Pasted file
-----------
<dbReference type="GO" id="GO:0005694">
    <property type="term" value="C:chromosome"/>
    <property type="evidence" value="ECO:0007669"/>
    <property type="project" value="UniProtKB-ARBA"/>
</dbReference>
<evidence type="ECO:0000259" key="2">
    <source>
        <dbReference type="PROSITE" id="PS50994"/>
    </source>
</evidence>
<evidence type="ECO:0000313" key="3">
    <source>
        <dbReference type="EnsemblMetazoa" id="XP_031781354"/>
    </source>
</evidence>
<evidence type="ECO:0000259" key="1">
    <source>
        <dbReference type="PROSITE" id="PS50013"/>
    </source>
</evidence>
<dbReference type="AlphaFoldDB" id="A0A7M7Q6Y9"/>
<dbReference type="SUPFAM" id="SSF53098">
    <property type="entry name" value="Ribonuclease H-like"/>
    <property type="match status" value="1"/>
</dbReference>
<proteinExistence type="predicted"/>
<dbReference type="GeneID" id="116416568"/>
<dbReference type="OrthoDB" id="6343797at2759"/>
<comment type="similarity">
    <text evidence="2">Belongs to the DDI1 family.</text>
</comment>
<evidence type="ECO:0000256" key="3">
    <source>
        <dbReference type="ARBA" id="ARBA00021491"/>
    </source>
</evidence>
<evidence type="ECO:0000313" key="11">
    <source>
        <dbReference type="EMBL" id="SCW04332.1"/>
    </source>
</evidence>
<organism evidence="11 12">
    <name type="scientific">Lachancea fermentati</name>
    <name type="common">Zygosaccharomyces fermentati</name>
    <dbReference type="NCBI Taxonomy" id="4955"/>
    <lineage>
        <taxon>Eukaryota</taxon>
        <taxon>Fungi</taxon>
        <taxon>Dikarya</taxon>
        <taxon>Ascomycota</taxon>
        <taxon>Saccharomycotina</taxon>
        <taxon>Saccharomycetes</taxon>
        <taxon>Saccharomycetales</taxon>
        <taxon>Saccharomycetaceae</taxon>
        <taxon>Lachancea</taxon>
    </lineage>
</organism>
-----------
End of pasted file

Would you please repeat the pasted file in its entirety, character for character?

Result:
<dbReference type="GO" id="GO:0005694">
    <property type="term" value="C:chromosome"/>
    <property type="evidence" value="ECO:0007669"/>
    <property type="project" value="UniProtKB-ARBA"/>
</dbReference>
<evidence type="ECO:0000259" key="2">
    <source>
        <dbReference type="PROSITE" id="PS50994"/>
    </source>
</evidence>
<evidence type="ECO:0000313" key="3">
    <source>
        <dbReference type="EnsemblMetazoa" id="XP_031781354"/>
    </source>
</evidence>
<evidence type="ECO:0000259" key="1">
    <source>
        <dbReference type="PROSITE" id="PS50013"/>
    </source>
</evidence>
<dbReference type="AlphaFoldDB" id="A0A7M7Q6Y9"/>
<dbReference type="SUPFAM" id="SSF53098">
    <property type="entry name" value="Ribonuclease H-like"/>
    <property type="match status" value="1"/>
</dbReference>
<proteinExistence type="predicted"/>
<dbReference type="GeneID" id="116416568"/>
<dbReference type="OrthoDB" id="6343797at2759"/>
<comment type="similarity">
    <text evidence="2">Belongs to the DDI1 family.</text>
</comment>
<evidence type="ECO:0000256" key="3">
    <source>
        <dbReference type="ARBA" id="ARBA00021491"/>
    </source>
</evidence>
<evidence type="ECO:0000313" key="11">
    <source>
        <dbReference type="EMBL" id="SCW04332.1"/>
    </source>
</evidence>
<organism evidence="11 12">
    <name type="scientific">Lachancea fermentati</name>
    <name type="common">Zygosaccharomyces fermentati</name>
    <dbReference type="NCBI Taxonomy" id="4955"/>
    <lineage>
        <taxon>Eukaryota</taxon>
        <taxon>Fungi</taxon>
        <taxon>Dikarya</taxon>
        <taxon>Ascomycota</taxon>
        <taxon>Saccharomycotina</taxon>
        <taxon>Saccharomycetes</taxon>
        <taxon>Saccharomycetales</taxon>
        <taxon>Saccharomycetaceae</taxon>
        <taxon>Lachancea</taxon>
    </lineage>
</organism>